Ramona Municipal Water District Board’s decision to propose raising water rates 12 percent, San Vicente sewer rates 10 percent, and Santa Maria sewer rates 12 percent was not without disagreement and debate among board directors.
Presented with three options for increased water and sewer rates, district directors determined which they want built into the fiscal year 2010-11 budget.
Rate increases will not be final until the budget is adopted. A public hearing to give customers an opportunity to voice their opinions is scheduled for May 25.
With issues of establishing funding for deferred maintenance and improvements to facilities, the directors during their budget workshop last Tuesday reviewed charts prepared by David Barnum, the district’s chief financial officer, showing rate increases ranging from 8 to 12 percent.
The biggest disagreement concerned rates for customers of the Santa Maria Sewer Service Area (SMSSA), with Jim Robinson, board president, pushing for the 8 percent increase while Division V Director Red Hager opted for a 12 percent increase.
With both water and sewer rates going up, Robinson, who represents Division IV that covers a portion of the downtown area and many businesses, said that the average customer is going to pay over $100 more a year.
“I don’t know about you,” Robinson told Hager, “maybe you’ve got a million dollars to pay for increases in rates, but I don’t, and I don’t think most of my people in my district do, either.”
Hager expressed concern over the improvements at the SMSSA as required by the Regional Water Quality Control Board (RWQCB), and the need for funding.
“We’ve been getting these complaints year after year,” Hager said, referring to the RWQCB.
He said the district keeps delaying the work.
“A lot of the delay is the environmental stuff we have no control over,” responded Robinson, noting he never dreamed the district would have to pay about $400,000 for environmental studies.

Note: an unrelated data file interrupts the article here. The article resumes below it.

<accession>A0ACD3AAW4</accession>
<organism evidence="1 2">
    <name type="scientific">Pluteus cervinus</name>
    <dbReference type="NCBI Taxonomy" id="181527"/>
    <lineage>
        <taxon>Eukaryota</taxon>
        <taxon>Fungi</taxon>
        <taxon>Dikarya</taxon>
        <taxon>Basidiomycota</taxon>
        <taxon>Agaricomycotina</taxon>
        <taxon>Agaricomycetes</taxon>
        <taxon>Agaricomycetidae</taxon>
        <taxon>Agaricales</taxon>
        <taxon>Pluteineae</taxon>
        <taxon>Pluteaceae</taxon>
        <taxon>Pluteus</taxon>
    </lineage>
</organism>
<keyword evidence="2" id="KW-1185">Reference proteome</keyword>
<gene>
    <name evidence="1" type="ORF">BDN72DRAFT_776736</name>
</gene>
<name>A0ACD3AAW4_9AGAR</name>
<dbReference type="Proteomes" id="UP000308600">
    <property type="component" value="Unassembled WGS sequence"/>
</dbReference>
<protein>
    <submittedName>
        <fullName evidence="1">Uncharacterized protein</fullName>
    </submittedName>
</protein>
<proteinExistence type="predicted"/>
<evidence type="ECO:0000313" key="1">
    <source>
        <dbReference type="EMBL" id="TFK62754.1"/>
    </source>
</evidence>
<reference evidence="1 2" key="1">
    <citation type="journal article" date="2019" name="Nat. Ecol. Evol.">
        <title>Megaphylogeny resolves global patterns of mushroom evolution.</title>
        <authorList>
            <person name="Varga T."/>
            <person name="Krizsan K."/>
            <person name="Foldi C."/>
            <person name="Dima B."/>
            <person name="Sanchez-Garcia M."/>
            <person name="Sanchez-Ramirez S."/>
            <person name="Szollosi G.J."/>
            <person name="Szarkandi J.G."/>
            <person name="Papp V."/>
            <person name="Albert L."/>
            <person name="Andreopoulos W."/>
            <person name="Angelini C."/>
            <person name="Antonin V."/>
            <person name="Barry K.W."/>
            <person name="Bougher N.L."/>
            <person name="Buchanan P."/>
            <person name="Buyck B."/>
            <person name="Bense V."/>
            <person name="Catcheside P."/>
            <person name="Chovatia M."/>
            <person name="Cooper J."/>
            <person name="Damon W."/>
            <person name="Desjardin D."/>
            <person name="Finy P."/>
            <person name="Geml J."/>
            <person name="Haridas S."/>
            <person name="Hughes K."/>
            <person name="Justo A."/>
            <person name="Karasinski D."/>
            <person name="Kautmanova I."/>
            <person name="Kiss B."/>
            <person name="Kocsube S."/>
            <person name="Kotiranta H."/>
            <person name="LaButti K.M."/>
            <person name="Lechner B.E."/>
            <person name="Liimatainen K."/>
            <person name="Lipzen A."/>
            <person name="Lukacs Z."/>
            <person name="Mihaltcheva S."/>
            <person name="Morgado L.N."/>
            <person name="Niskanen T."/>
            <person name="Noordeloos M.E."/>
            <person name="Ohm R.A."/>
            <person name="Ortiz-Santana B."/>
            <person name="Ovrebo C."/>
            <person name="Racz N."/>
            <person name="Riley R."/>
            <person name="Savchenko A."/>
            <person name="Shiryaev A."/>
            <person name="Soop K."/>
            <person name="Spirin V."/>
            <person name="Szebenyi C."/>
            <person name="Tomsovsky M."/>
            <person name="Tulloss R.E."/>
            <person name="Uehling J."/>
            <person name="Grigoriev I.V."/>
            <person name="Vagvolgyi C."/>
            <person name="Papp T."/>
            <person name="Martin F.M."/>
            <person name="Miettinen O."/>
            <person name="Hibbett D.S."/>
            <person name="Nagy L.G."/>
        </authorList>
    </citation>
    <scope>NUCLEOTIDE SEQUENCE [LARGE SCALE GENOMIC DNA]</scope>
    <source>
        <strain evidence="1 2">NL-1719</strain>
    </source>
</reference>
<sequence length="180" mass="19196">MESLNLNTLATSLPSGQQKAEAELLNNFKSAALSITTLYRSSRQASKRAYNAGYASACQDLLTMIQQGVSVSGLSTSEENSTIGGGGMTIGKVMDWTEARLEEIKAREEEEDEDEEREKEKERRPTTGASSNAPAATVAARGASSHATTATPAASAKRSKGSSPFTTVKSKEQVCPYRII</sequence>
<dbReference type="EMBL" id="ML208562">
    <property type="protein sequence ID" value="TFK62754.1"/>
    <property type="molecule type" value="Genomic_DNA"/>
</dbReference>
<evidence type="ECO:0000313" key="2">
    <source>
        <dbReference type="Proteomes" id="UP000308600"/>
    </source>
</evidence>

In December 2009, the water board agreed to move forward with Phase I improvements at SMSSA, estimated to cost between $10 million and $13 million. The improvements will increase capacity to meet the RWQCB’s 2005 criteria.
District Engineer Tim Stanton said the final design plans for Phase I should be ready in August or September. With permit approval and bidding scheduled for early next year, construction is slated to start in March 2012.
The current rate for Santa Maria customers is $512.99 per equivalent dwelling unit (EDU) per year. The fee is added to the property tax bill. The EDU is based on the amount of wastewater effluent so, while a single-family residence is charged one EDU, a business such as a restaurant could be charged two or three EDUs.
A 12 percent rate increase this next fiscal year would mean an additional $61.56 per EDU annually for Santa Maria customers.
Robinson noted that most businesses pay more than one EDU. “Are we going to make it tough on them?” he asked. “They’re having a tough time already.”
The rate for Santa Maria customers was increased 8 percent last year in anticipation of the Phase I improvements. Barnum said an 8 percent increase this year would double the amount of the rate stabilization fund for the expansion project, bringing it to nearly $760,000. A 12 percent rate increase would boost the fund to approximately $846,000.
Division II Director George Boggs said the board needs to build up the fund. “The problem doesn’t get smaller as we go down the road,” Boggs said, to which Robinson agreed, but added, “We don’t have to solve it all in one budget.”
Division I Director Darrell Beck said he thought the goal was to increase the rate a certain amount with each budget.
Hager’s motion to increase the rates for Santa Maria customers to 12 percent passed 4-1 with Robinson casting the dissenting vote.
Hager also proposed to increase the rates for San Vicente customers 10 percent, while Beck suggested an 8 percent increase.
At issue was the cost for brine hauling and the district’s plan to install brine ponds to eliminate the cost of hauling. The board approved the 10 percent rate increase, 5-0.
With water rates, Barnum noted RMWD purchases water from the San Diego County Water Authority (CWA), which purchases from the Metropolitan Water District of Southern California (MWD). When the MWD increases its rate, that increase is passed through the CWA, RMWD and to the customers, Barnum said.